After several extensions, New York State has finalized a budget for the fiscal year 2024. Included in the $229 billion approved budget was a total of $34.5 billion for education funding in the upcoming school year. The budget also includes a state subsidy that will allow schools to provide free breakfast and lunch programs regardless of income.

While the budget maintains a regional cap for charters in New York City, it does make clear that charters that were issued and subsequently returned or rescinded (so-called “zombies”) will not be counted toward the regional limit. That is, 22 charters that were issued for public charter schools that were closed or would never be opened will be voided and not counted as an existing charter. As a result, the state’s charter authorizers can issue up to 14 new charters in New York City, and 8 new charters in the rest of the state.

This statutory change will provide an opportunity for new school founders to open public charter schools while maintaining the total statewide cap of 460 charters. This means additional opportunities for families to enroll their students in new, high-quality public schools that are free, public, and open to all, like all public charter schools in New York State.

The executive budget released in February proposed changes that would have removed the regional cap for New York City to allow approximately 100 more public charter schools throughout the five boroughs. However, this proposal did not make it into the final budget.

“We are so grateful to the governor for championing this effort,” said NYCSA Executive Director Yomika Bennett. “In no way was this an easy fight; nevertheless, she persisted. And while the final result was not all that we had hoped for, it is still a win for the children and families of this state who will now have access to more high-quality public school options.”

The final budget provides approximately $3 billion in total Foundation Aid for all school districts. The funding provides a minimum 3% increase in Foundation Aid to districts – even for districts that already receive their fully-funded share of Foundation Aid. Meanwhile, public charter school students in 11 districts throughout the state, including Rochester, Syracuse, Mt. Vernon, Lackawanna, and Elmira, are not slated to receive the basic “cost of living” increase. The estimated total cost to provide a minimum 3% increase for public charter school students who reside in these districts is $3.5 million, less than a tenth of a percent of total school aid.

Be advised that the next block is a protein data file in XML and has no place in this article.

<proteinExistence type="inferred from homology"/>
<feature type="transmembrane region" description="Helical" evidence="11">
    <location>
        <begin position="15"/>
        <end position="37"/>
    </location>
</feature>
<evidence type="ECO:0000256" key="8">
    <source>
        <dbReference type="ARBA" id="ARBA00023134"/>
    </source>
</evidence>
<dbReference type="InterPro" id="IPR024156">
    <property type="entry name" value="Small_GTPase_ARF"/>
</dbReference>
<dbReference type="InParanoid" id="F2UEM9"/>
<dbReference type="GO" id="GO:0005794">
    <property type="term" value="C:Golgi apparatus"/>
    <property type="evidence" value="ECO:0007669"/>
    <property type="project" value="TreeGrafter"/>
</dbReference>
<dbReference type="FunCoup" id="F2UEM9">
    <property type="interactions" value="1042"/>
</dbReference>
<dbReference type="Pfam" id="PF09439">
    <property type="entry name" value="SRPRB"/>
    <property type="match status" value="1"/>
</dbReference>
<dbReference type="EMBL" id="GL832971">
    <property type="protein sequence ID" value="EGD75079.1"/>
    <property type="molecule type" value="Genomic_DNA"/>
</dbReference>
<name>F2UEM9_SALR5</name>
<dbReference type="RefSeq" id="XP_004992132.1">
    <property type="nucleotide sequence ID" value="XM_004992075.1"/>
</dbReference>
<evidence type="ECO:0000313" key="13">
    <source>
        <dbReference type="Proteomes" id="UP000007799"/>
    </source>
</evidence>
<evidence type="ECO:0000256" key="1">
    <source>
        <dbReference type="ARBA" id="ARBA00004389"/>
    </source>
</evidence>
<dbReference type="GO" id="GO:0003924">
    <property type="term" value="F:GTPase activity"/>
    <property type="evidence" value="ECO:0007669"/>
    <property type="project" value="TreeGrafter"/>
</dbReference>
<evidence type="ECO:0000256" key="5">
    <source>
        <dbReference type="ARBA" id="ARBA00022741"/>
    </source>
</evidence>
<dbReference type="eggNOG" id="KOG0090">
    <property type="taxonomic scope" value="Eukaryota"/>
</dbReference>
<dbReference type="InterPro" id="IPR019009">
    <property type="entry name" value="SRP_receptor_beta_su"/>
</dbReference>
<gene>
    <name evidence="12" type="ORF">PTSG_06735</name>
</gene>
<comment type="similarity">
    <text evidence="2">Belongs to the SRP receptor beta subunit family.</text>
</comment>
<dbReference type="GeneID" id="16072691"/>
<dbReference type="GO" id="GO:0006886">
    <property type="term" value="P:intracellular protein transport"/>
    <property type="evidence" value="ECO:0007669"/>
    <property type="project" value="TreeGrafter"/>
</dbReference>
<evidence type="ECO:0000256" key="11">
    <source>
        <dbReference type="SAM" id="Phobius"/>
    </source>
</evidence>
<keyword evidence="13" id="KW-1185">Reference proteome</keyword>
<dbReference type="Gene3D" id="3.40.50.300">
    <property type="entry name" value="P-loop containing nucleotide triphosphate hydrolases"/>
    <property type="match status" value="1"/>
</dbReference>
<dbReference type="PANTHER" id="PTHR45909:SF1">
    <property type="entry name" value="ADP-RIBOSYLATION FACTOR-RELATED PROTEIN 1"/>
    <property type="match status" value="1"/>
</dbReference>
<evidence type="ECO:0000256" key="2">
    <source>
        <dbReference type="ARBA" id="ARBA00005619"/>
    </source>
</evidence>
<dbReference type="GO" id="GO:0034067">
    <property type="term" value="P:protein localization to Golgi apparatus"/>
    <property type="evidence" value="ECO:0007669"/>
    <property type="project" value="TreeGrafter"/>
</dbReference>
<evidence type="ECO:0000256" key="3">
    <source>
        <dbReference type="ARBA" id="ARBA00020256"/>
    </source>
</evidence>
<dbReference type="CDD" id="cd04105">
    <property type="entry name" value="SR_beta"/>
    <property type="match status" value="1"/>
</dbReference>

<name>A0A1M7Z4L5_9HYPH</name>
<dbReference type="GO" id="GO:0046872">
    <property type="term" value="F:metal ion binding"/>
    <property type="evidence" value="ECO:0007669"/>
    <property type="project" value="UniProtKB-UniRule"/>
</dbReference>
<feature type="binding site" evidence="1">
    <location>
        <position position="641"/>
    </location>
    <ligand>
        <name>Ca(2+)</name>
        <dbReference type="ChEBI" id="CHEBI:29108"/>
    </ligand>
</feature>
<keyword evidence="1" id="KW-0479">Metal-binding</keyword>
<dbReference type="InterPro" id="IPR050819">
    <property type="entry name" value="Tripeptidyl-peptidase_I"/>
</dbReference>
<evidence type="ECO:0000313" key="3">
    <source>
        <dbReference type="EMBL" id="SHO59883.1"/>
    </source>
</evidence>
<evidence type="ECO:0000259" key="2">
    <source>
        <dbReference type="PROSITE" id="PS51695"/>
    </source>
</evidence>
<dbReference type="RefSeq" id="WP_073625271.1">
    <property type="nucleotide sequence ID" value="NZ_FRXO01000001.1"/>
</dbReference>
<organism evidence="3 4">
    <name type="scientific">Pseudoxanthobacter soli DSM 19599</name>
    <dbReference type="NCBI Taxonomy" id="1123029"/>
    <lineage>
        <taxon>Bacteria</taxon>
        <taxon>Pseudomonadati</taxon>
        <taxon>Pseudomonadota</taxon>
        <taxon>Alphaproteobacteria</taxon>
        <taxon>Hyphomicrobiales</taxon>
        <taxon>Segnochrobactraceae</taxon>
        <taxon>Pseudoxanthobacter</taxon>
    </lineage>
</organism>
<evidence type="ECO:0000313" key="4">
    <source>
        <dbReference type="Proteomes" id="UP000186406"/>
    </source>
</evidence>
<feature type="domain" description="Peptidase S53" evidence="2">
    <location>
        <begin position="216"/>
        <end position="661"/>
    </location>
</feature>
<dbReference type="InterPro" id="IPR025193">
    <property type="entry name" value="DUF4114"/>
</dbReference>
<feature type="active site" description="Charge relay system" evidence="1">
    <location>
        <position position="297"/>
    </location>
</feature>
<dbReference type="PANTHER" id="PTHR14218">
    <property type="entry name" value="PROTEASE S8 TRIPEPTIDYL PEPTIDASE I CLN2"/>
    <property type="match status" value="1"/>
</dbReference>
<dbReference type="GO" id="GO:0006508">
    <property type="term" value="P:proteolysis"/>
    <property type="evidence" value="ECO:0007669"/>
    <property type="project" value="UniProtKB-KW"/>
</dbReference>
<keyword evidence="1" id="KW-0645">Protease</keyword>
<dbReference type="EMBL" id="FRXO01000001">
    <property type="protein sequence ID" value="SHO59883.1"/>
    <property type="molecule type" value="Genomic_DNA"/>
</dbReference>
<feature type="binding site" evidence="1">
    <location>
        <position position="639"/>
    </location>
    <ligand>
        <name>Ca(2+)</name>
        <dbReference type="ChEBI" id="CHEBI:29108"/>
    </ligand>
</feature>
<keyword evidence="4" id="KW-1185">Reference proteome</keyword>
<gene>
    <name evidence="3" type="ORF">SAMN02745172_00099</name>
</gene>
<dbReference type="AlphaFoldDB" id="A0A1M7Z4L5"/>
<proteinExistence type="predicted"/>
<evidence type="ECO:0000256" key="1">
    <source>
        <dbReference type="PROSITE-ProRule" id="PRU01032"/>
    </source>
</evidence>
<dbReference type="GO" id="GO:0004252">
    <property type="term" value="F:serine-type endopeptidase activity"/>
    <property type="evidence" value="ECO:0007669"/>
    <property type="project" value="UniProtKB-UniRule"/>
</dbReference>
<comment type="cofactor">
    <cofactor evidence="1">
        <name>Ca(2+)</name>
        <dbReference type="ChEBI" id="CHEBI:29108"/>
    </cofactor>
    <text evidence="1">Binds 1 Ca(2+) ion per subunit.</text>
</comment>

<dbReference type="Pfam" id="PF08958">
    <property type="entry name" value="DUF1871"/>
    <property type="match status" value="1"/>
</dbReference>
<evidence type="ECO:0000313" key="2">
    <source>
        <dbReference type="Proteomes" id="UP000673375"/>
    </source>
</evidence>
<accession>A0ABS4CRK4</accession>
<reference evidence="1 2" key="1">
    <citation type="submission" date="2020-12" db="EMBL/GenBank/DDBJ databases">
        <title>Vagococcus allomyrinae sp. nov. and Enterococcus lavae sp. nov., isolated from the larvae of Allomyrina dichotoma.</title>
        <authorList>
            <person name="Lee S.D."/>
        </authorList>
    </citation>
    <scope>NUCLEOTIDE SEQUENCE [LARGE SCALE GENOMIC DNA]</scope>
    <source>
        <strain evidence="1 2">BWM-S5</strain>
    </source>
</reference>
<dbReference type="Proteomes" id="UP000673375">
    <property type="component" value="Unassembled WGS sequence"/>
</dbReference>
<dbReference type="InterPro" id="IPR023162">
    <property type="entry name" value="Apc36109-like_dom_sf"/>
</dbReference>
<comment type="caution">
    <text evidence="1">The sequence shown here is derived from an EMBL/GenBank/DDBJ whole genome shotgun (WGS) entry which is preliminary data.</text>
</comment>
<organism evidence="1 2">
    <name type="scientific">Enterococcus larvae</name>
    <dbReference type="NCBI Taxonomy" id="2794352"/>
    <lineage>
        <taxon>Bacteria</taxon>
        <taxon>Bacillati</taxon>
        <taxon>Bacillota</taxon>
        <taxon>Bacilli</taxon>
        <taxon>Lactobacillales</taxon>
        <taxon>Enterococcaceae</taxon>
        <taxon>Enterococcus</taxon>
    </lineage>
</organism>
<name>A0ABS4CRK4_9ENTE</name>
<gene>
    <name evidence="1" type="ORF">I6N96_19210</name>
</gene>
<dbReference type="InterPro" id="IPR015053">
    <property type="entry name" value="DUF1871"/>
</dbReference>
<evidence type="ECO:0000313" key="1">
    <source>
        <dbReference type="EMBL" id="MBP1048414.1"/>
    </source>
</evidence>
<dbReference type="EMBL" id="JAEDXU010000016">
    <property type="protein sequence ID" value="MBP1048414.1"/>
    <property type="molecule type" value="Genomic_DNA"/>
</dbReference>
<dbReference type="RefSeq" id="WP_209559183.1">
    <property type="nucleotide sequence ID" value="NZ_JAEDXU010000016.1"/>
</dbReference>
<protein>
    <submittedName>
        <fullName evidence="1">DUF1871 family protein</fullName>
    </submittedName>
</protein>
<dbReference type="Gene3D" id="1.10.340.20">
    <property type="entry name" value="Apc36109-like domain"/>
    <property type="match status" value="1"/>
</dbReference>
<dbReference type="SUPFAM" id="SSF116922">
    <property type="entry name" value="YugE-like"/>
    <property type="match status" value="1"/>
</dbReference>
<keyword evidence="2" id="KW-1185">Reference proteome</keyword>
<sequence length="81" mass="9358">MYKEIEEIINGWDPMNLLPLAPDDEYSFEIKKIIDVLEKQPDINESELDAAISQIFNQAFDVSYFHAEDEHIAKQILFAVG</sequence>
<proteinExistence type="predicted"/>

The Association had advocated strongly for the final New York State budget to provide a 3% minimum increase for public charter school funding and to make sure public charter school students are not excluded from public school programs such as My Brother’s Keeper, student mental health, and the P-12 Clean Green Schools Initiative. That did not happen.

In addition, the state budget does not include building or transportation aid for public charter schools.

“The fact that public charter school students are not receiving equitable treatment is beyond disappointing,” said Bennett. “These children should not receive less than the minimum given to children attending district schools. They are all New York public school students.”

For months, NYCSA has been advocating for four key priorities to be included in the state’s 2023-24 budget:

    Increase per-pupil funding for public charter school students and expand eligibility for building aid and transportation aid to include charter schools.
    Allow public charter schools to opt-in to receive school aid directly instead of aid passing through local school districts.
    Allow public charter school students equal access to programs intended to benefit all public school students such as: My Brother’s Keeper, P-Tech, Smart Transfer Early High School, student mental health support, teacher diversity pipeline, violence prevention, school-based trauma mitigation, P-12 Clean Green Schools Initiative, BOCES and more.
    Remove the limit on the number of public charter schools allowed by law to open in New York State and create the Education Equity Fund (A.6150) to provide financial support to people who open and operate charter schools and to attract and support people of color who start schools.

“While we are disheartened that many of the priorities outlined by the Association failed to be included in the state budget, we will continue to fight for our students, our families and our schools,” said Bennett. “Our children are depending on us.”